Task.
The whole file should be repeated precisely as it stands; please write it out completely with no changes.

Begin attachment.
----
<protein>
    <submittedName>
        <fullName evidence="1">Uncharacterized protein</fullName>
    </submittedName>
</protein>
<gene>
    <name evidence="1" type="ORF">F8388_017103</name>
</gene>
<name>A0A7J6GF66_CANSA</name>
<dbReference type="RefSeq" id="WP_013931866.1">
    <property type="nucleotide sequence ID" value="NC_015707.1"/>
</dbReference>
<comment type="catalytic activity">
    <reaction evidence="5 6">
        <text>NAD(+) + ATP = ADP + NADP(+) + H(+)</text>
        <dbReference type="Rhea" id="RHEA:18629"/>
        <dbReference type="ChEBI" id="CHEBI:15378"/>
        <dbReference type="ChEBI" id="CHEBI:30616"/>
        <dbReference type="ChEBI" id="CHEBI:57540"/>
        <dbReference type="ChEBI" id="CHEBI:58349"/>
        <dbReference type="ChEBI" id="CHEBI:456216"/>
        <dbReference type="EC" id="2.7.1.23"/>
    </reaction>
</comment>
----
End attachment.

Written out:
<protein>
    <submittedName>
        <fullName evidence="1">Uncharacterized protein</fullName>
    </submittedName>
</protein>
<gene>
    <name evidence="1" type="ORF">F8388_017103</name>
</gene>
<name>A0A7J6GF66_CANSA</name>
<dbReference type="RefSeq" id="WP_013931866.1">
    <property type="nucleotide sequence ID" value="NC_015707.1"/>
</dbReference>
<comment type="catalytic activity">
    <reaction evidence="5 6">
        <text>NAD(+) + ATP = ADP + NADP(+) + H(+)</text>
        <dbReference type="Rhea" id="RHEA:18629"/>
        <dbReference type="ChEBI" id="CHEBI:15378"/>
        <dbReference type="ChEBI" id="CHEBI:30616"/>
        <dbReference type="ChEBI" id="CHEBI:57540"/>
        <dbReference type="ChEBI" id="CHEBI:58349"/>
        <dbReference type="ChEBI" id="CHEBI:456216"/>
        <dbReference type="EC" id="2.7.1.23"/>
    </reaction>
</comment>